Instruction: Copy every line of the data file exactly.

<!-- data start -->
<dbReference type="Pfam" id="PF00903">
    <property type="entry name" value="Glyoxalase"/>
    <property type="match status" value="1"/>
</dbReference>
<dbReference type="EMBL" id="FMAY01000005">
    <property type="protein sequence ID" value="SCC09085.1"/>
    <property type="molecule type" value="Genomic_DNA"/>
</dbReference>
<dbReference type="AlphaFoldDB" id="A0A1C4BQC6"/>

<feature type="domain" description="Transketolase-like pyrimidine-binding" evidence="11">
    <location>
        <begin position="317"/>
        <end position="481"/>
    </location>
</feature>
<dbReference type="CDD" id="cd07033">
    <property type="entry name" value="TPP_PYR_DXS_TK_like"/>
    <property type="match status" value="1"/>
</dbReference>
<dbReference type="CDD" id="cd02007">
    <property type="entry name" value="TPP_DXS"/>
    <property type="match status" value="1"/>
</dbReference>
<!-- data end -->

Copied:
<dbReference type="Pfam" id="PF00903">
    <property type="entry name" value="Glyoxalase"/>
    <property type="match status" value="1"/>
</dbReference>
<dbReference type="EMBL" id="FMAY01000005">
    <property type="protein sequence ID" value="SCC09085.1"/>
    <property type="molecule type" value="Genomic_DNA"/>
</dbReference>
<dbReference type="AlphaFoldDB" id="A0A1C4BQC6"/>

<feature type="domain" description="Transketolase-like pyrimidine-binding" evidence="11">
    <location>
        <begin position="317"/>
        <end position="481"/>
    </location>
</feature>
<dbReference type="CDD" id="cd07033">
    <property type="entry name" value="TPP_PYR_DXS_TK_like"/>
    <property type="match status" value="1"/>
</dbReference>
<dbReference type="CDD" id="cd02007">
    <property type="entry name" value="TPP_DXS"/>
    <property type="match status" value="1"/>
</dbReference>